Page:The Fauna of British India, including Ceylon and Burma (Birds Vol 1).djvu/337

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Measurements. Wing 53 to 57 mm.; tail about 54 inni.; tarsus about L'2 mm.; culinen about 9 mm.

Distribution. Yunnan and W^. Cbina and ? 8banStates. Eggs of a Fulvetta sent nie I'roui the Eastern Slum States probably belonged to this race.

Nidification and Habits. Frequents mountains between 7,000 and 11,000 feet elevation.

Genus LIOPARUS Gates, 1889.

As pointed out by Gates this genus differs from Fulvetta in having the hairs over the nostrils longer and tiie rictal bristles much longer; a siiorter, broader bill and, especially, by its much shorter hind claw. The genus contains but one very little-known species which Hodgson first called chri/sotis and then later altered to chri/sieus. The former name, however, must stand.

(309) Lioparus chrysotis.

The Golden-breasteu Fitlvetta.

Fro/xinis chrysotis (Ilodgs.), Blyth, J. A.S. B., xiii, p. 938 (1884) (Sikldm).
Lioparus c/tri/scens. lllanf. & Oates, i, p. 174,

Vernacular names. Prony-samyer-pho (Lepcha).

Description. Forehead, crown, nape and lores soft blackish- ashy; ear-coverts, cheeks and a ring round the eye silvery-white, the first streaked with ashy; back and scapulars ashy-olie; rump and upper tail-coverts olive-green; tail brown, ti( basal two- thirds of all the featliers margined with orange-yellow; wing- coverts black; wings dark brown, the first five primaries edged with orange-yellow; the outer secondaries all broadly margined with the same and tipped with white; the inner seconchiries broadly margined witli white on the inner webs; chin and throat silvery- ashy-brovvn; remainder of lower plumage bright orange-yellow.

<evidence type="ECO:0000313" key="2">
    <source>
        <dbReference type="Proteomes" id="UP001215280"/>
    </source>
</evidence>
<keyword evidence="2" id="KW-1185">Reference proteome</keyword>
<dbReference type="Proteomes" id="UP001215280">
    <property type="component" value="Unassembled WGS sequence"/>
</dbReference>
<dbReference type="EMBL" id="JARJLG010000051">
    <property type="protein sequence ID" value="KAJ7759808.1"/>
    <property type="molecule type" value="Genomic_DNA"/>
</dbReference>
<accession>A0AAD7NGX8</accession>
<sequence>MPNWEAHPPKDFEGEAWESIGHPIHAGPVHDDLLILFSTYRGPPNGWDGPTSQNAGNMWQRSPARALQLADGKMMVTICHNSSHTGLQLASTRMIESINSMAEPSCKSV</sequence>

Colours of soft parts. Iris brown; bill plumbeous, paler below; legs pale fieshy.

Measurements. Total length about 110 mm.; wing 50 to 54 mm.; tail about 50 mm.; tarsus about 23 mm.; culmen about 8 mm.

Distribution. Nepal, vSikkim and Assam in the higher ranges both North and South of the Brahmaputra, Manipur,

Nidification. Hodgson describes the nests as oval, measuring about t)"x4-5", made almost entirely of bamboo leaves and grass and lined with grass and moss roots. Nests taken by H. Stevens in Nepal agree well with the above but are smaller and are very deep cups, not domed, densely lined t feathers. They were placed in chimps of bamboo as were Hodgson's. The eggs, three in number, are white, deeply tinged with pink before being blown, with blotches and spots of sienna-brown and pale